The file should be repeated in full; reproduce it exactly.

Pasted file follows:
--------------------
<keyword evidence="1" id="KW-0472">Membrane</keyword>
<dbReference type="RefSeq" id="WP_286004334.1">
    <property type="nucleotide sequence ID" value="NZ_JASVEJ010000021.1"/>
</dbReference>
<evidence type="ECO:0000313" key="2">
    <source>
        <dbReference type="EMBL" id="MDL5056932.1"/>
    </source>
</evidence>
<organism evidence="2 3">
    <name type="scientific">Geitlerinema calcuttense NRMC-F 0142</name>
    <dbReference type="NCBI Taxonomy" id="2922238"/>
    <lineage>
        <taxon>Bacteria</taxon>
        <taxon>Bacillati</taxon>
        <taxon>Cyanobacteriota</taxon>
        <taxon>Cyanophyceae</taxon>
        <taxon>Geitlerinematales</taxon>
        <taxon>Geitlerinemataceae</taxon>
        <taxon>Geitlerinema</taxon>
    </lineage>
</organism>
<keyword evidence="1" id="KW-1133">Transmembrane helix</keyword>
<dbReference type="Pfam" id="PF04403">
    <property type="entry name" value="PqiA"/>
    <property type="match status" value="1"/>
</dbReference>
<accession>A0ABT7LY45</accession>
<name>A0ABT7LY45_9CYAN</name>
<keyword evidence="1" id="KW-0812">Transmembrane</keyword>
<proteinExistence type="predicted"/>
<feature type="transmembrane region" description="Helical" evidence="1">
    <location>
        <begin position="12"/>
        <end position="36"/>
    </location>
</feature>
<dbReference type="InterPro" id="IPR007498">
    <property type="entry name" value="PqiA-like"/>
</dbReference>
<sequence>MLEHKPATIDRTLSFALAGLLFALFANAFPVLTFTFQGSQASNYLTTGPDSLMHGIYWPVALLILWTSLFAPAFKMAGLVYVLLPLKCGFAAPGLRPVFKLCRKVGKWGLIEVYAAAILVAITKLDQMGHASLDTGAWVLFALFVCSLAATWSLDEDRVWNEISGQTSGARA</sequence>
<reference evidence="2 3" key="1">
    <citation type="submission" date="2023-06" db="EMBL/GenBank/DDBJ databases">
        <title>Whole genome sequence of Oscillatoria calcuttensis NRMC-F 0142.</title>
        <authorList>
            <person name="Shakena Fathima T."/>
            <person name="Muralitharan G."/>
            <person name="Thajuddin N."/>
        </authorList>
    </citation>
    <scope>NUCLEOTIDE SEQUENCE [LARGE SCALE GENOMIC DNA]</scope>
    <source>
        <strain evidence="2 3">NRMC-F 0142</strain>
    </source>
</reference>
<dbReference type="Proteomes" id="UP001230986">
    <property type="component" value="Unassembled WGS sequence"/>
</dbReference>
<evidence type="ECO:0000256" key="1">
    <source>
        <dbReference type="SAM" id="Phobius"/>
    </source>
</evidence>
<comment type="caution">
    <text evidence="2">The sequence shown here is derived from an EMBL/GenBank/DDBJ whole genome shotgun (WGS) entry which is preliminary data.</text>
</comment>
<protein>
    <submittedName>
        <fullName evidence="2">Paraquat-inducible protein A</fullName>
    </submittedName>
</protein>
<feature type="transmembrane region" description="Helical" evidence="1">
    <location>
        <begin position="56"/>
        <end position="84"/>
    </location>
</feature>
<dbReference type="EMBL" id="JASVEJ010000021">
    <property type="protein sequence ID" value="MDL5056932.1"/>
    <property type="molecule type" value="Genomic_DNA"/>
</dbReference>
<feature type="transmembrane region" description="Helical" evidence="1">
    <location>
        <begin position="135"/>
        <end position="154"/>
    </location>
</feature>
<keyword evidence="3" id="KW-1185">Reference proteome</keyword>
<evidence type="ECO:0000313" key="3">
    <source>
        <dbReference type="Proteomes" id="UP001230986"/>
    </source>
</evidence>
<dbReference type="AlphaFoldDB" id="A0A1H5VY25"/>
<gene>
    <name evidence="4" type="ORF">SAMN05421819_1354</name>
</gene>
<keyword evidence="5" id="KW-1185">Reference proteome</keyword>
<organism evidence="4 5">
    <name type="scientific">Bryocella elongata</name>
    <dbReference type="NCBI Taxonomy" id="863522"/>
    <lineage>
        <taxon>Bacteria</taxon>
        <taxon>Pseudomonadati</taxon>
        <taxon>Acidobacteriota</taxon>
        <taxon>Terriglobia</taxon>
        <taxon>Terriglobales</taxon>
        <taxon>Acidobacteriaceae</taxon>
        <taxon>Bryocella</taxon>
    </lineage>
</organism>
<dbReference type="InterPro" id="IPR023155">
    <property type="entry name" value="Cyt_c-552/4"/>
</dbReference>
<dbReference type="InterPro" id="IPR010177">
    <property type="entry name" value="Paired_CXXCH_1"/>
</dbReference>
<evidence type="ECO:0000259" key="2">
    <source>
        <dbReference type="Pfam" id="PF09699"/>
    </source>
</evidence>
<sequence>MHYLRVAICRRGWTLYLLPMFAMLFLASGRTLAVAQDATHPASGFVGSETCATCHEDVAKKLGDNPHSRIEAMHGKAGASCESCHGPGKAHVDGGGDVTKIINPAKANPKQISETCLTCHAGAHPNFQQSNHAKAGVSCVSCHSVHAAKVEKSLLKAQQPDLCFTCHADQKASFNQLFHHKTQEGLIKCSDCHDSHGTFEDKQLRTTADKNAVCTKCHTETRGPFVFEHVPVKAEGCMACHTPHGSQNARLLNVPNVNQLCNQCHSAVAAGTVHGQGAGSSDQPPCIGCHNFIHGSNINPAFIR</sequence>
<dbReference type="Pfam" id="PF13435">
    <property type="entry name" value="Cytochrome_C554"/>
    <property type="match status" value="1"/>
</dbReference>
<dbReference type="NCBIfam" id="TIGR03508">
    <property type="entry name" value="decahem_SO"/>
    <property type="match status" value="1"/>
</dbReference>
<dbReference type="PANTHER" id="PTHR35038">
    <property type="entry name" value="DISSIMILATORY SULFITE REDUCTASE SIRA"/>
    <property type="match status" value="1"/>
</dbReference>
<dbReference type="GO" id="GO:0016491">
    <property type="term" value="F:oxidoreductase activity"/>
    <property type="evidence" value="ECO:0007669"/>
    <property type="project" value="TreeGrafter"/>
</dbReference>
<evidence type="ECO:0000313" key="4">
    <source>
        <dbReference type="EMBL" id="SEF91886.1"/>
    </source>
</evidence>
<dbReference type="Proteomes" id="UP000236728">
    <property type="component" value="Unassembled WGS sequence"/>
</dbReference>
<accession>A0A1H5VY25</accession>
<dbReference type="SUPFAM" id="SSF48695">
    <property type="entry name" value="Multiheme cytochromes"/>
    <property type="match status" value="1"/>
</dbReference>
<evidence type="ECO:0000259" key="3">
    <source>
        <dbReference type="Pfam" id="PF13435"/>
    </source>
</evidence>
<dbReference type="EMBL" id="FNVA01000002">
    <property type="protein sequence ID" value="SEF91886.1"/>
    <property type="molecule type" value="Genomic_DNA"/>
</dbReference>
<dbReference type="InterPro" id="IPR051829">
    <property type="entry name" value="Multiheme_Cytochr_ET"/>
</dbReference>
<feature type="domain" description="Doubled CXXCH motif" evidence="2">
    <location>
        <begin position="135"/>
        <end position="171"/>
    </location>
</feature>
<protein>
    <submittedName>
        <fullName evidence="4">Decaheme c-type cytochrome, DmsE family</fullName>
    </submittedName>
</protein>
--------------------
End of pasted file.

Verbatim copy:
<keyword evidence="1" id="KW-0472">Membrane</keyword>
<dbReference type="RefSeq" id="WP_286004334.1">
    <property type="nucleotide sequence ID" value="NZ_JASVEJ010000021.1"/>
</dbReference>
<evidence type="ECO:0000313" key="2">
    <source>
        <dbReference type="EMBL" id="MDL5056932.1"/>
    </source>
</evidence>
<organism evidence="2 3">
    <name type="scientific">Geitlerinema calcuttense NRMC-F 0142</name>
    <dbReference type="NCBI Taxonomy" id="2922238"/>
    <lineage>
        <taxon>Bacteria</taxon>
        <taxon>Bacillati</taxon>
        <taxon>Cyanobacteriota</taxon>
        <taxon>Cyanophyceae</taxon>
        <taxon>Geitlerinematales</taxon>
        <taxon>Geitlerinemataceae</taxon>
        <taxon>Geitlerinema</taxon>
    </lineage>
</organism>
<keyword evidence="1" id="KW-1133">Transmembrane helix</keyword>
<dbReference type="Pfam" id="PF04403">
    <property type="entry name" value="PqiA"/>
    <property type="match status" value="1"/>
</dbReference>
<accession>A0ABT7LY45</accession>
<name>A0ABT7LY45_9CYAN</name>
<keyword evidence="1" id="KW-0812">Transmembrane</keyword>
<proteinExistence type="predicted"/>
<feature type="transmembrane region" description="Helical" evidence="1">
    <location>
        <begin position="12"/>
        <end position="36"/>
    </location>
</feature>
<dbReference type="InterPro" id="IPR007498">
    <property type="entry name" value="PqiA-like"/>
</dbReference>
<sequence>MLEHKPATIDRTLSFALAGLLFALFANAFPVLTFTFQGSQASNYLTTGPDSLMHGIYWPVALLILWTSLFAPAFKMAGLVYVLLPLKCGFAAPGLRPVFKLCRKVGKWGLIEVYAAAILVAITKLDQMGHASLDTGAWVLFALFVCSLAATWSLDEDRVWNEISGQTSGARA</sequence>
<reference evidence="2 3" key="1">
    <citation type="submission" date="2023-06" db="EMBL/GenBank/DDBJ databases">
        <title>Whole genome sequence of Oscillatoria calcuttensis NRMC-F 0142.</title>
        <authorList>
            <person name="Shakena Fathima T."/>
            <person name="Muralitharan G."/>
            <person name="Thajuddin N."/>
        </authorList>
    </citation>
    <scope>NUCLEOTIDE SEQUENCE [LARGE SCALE GENOMIC DNA]</scope>
    <source>
        <strain evidence="2 3">NRMC-F 0142</strain>
    </source>
</reference>
<dbReference type="Proteomes" id="UP001230986">
    <property type="component" value="Unassembled WGS sequence"/>
</dbReference>
<evidence type="ECO:0000256" key="1">
    <source>
        <dbReference type="SAM" id="Phobius"/>
    </source>
</evidence>
<comment type="caution">
    <text evidence="2">The sequence shown here is derived from an EMBL/GenBank/DDBJ whole genome shotgun (WGS) entry which is preliminary data.</text>
</comment>
<protein>
    <submittedName>
        <fullName evidence="2">Paraquat-inducible protein A</fullName>
    </submittedName>
</protein>
<feature type="transmembrane region" description="Helical" evidence="1">
    <location>
        <begin position="56"/>
        <end position="84"/>
    </location>
</feature>
<dbReference type="EMBL" id="JASVEJ010000021">
    <property type="protein sequence ID" value="MDL5056932.1"/>
    <property type="molecule type" value="Genomic_DNA"/>
</dbReference>
<feature type="transmembrane region" description="Helical" evidence="1">
    <location>
        <begin position="135"/>
        <end position="154"/>
    </location>
</feature>
<keyword evidence="3" id="KW-1185">Reference proteome</keyword>
<evidence type="ECO:0000313" key="3">
    <source>
        <dbReference type="Proteomes" id="UP001230986"/>
    </source>
</evidence>
<dbReference type="AlphaFoldDB" id="A0A1H5VY25"/>
<gene>
    <name evidence="4" type="ORF">SAMN05421819_1354</name>
</gene>
<keyword evidence="5" id="KW-1185">Reference proteome</keyword>
<organism evidence="4 5">
    <name type="scientific">Bryocella elongata</name>
    <dbReference type="NCBI Taxonomy" id="863522"/>
    <lineage>
        <taxon>Bacteria</taxon>
        <taxon>Pseudomonadati</taxon>
        <taxon>Acidobacteriota</taxon>
        <taxon>Terriglobia</taxon>
        <taxon>Terriglobales</taxon>
        <taxon>Acidobacteriaceae</taxon>
        <taxon>Bryocella</taxon>
    </lineage>
</organism>
<dbReference type="InterPro" id="IPR023155">
    <property type="entry name" value="Cyt_c-552/4"/>
</dbReference>
<dbReference type="InterPro" id="IPR010177">
    <property type="entry name" value="Paired_CXXCH_1"/>
</dbReference>
<evidence type="ECO:0000259" key="2">
    <source>
        <dbReference type="Pfam" id="PF09699"/>
    </source>
</evidence>
<sequence>MHYLRVAICRRGWTLYLLPMFAMLFLASGRTLAVAQDATHPASGFVGSETCATCHEDVAKKLGDNPHSRIEAMHGKAGASCESCHGPGKAHVDGGGDVTKIINPAKANPKQISETCLTCHAGAHPNFQQSNHAKAGVSCVSCHSVHAAKVEKSLLKAQQPDLCFTCHADQKASFNQLFHHKTQEGLIKCSDCHDSHGTFEDKQLRTTADKNAVCTKCHTETRGPFVFEHVPVKAEGCMACHTPHGSQNARLLNVPNVNQLCNQCHSAVAAGTVHGQGAGSSDQPPCIGCHNFIHGSNINPAFIR</sequence>
<dbReference type="Pfam" id="PF13435">
    <property type="entry name" value="Cytochrome_C554"/>
    <property type="match status" value="1"/>
</dbReference>
<dbReference type="NCBIfam" id="TIGR03508">
    <property type="entry name" value="decahem_SO"/>
    <property type="match status" value="1"/>
</dbReference>
<dbReference type="PANTHER" id="PTHR35038">
    <property type="entry name" value="DISSIMILATORY SULFITE REDUCTASE SIRA"/>
    <property type="match status" value="1"/>
</dbReference>
<dbReference type="GO" id="GO:0016491">
    <property type="term" value="F:oxidoreductase activity"/>
    <property type="evidence" value="ECO:0007669"/>
    <property type="project" value="TreeGrafter"/>
</dbReference>
<evidence type="ECO:0000313" key="4">
    <source>
        <dbReference type="EMBL" id="SEF91886.1"/>
    </source>
</evidence>
<dbReference type="Proteomes" id="UP000236728">
    <property type="component" value="Unassembled WGS sequence"/>
</dbReference>
<accession>A0A1H5VY25</accession>
<dbReference type="SUPFAM" id="SSF48695">
    <property type="entry name" value="Multiheme cytochromes"/>
    <property type="match status" value="1"/>
</dbReference>
<evidence type="ECO:0000259" key="3">
    <source>
        <dbReference type="Pfam" id="PF13435"/>
    </source>
</evidence>
<dbReference type="EMBL" id="FNVA01000002">
    <property type="protein sequence ID" value="SEF91886.1"/>
    <property type="molecule type" value="Genomic_DNA"/>
</dbReference>
<dbReference type="InterPro" id="IPR051829">
    <property type="entry name" value="Multiheme_Cytochr_ET"/>
</dbReference>
<feature type="domain" description="Doubled CXXCH motif" evidence="2">
    <location>
        <begin position="135"/>
        <end position="171"/>
    </location>
</feature>
<protein>
    <submittedName>
        <fullName evidence="4">Decaheme c-type cytochrome, DmsE family</fullName>
    </submittedName>
</protein>